This barbecue brisket is inspired by my mom's brisket, which is a classic Jewish-style red-wine-braised situation. The sauce combines flavors from my favorite barbecue sauce (heavy on the sweetness!) and my mom's braise, whose acidity balances the sweetness for a next-level sandwich. The caraway in the coleslaw is a nod to the caraway-flecked rye bread that's a staple at Jewish delis and I just love the woodsy depth that it lends.
For the BBQ sauce: Add the ketchup, wine, tomato paste, brown sugar, Worcestershire, mustard, garlic powder, onion powder and cayenne to the pot of a multi-cooker or slow cooker.
For the brisket: Season the brisket with the salt and some pepper and add to the pot with the BBQ sauce, coating the brisket in the sauce. Cook until tender, on high for 4 to 5 hours or on slow cook for 8 to 10 hours.
While the brisket is cooking, prepare the coleslaw.
For the caraway coleslaw: Toss together the green and red cabbage with 1 teaspoon salt in a large bowl and massage to soften; set aside.
In a medium bowl, whisk together the mayonnaise, sugar, vinegar, mustard, caraway, 1/4 teaspoon salt and some pepper. Pour over the cabbage mixture, add the carrots and onions and toss to combine. Keep in the fridge until ready to serve.
When the brisket is tender, remove it from the pot and rest the meat for 10 minutes. Cut slices against the grain.
While the meat is resting, reduce the sauce. If you are using a multi-cooker, set to simmer for about 10 minutes to thicken. If you are using a slow cooker, remove the sauce to a small saucepot and reduce until thickened, about 10 minutes.
Slice the buns, toast them and spread some of the BBQ sauce on each slice. Top with the sliced brisket and coleslaw.
Pretzel Challah Buns:
In a medium bowl, combine the flour, sugar, yeast and kosher salt. Whisk to combine. In a liquid measuring cup, combine the warm water, oil and 2 of the eggs. Beat to mix and pour into the dry ingredients. Stir to form a dough. Knead either in the stand mixer or by hand on a floured surface, adding flour as needed to prevent sticking, until smooth and just slightly sticky, 7 to 10 minutes. Grease the inside of a large clean bowl and transfer the dough to the bowl. Cover with a towel and let the dough rise until doubled in size, 2 to 3 hours.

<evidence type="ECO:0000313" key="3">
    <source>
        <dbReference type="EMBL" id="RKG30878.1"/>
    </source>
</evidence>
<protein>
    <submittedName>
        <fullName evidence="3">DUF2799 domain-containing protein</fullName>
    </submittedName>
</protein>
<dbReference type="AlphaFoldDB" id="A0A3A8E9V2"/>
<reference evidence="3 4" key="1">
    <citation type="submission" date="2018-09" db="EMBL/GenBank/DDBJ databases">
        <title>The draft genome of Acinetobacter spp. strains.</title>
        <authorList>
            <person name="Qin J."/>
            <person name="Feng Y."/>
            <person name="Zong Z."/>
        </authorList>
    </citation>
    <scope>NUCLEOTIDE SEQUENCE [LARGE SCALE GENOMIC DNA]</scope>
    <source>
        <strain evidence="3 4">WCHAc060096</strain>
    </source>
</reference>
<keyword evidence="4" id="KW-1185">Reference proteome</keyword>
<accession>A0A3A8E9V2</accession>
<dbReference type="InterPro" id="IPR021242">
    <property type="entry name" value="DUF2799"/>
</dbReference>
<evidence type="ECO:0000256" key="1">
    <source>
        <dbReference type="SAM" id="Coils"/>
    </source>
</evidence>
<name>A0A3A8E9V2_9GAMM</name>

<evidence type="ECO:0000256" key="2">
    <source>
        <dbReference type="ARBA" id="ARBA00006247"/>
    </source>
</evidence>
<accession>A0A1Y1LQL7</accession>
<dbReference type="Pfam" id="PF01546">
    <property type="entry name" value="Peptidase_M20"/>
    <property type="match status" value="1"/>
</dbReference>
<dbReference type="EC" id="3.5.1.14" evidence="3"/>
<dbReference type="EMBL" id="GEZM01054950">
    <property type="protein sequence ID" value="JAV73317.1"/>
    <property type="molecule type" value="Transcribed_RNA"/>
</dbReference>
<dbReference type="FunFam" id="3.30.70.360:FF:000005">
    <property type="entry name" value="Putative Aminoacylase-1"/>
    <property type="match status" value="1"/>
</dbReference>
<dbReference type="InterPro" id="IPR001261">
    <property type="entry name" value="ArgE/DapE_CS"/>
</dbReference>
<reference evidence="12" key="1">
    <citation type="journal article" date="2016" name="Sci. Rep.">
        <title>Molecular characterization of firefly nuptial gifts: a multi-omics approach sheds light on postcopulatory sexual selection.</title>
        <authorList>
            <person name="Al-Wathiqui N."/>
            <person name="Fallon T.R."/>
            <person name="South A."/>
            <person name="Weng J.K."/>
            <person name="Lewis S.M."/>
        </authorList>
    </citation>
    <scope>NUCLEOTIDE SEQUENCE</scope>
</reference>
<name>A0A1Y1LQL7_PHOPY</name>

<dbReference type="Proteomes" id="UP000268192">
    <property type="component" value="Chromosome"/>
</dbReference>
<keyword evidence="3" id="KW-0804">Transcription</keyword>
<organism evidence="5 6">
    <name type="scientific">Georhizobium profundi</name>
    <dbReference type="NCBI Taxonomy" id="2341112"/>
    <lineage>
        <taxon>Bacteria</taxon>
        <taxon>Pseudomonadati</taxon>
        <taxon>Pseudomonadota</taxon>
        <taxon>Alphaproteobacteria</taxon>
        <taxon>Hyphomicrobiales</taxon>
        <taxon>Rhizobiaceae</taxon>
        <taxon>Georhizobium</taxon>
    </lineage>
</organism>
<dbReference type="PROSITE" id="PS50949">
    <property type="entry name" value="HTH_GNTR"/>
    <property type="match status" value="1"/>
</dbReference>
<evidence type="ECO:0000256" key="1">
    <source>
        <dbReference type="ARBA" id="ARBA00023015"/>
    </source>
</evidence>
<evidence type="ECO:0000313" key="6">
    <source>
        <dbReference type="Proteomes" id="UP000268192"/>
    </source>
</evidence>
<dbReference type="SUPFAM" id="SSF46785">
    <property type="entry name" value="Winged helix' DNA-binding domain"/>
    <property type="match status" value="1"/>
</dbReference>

While the dough is rising, bake the baking soda. Preheat the oven to 250 degrees F.
Spread the baking soda out on a rimmed baking sheet and bake for 1 hour. Let it cool and set it aside (even though the baked baking soda isn't as strong as lye, it could potentially irritate your skin, so avoid touching it once it's out of the oven).
Line a baking sheet with parchment paper.
Split the dough into 8 equal portions and keep it covered when you're not working with it. Working with one piece of dough at a time, stretch it into a ball by tucking the top surface under and pinching to seal, then place it on a baking sheet. Continue with the remaining dough pieces, placing them 1 1/2 inches apart on the baking sheet. Cover and let rise for 20 more minutes.
Increase the oven temperature to 375 degrees F.
Place the baked baking soda in a large bowl or casserole dish and add 2 cups (472 grams) of water. Stir it to dissolve the baking soda. (I've never been able to get all of it to dissolve, so a few baking soda chunks are totally ok as long as they don't stick to the dough.)
Whisk together the remaining egg with a splash of water for the egg wash; set aside. Using gloved hands or tongs and working in batches, immerse the rolls in the baking soda bath for about 2 minutes on both sides. Pat them dry with a paper towel and place them back on the baking sheet. Brush with the egg wash and sprinkle with coarse pretzel salt. Cut 2 shallow slits in an X shape on top and bake until golden brown; begin checking for doneness at 16 minutes.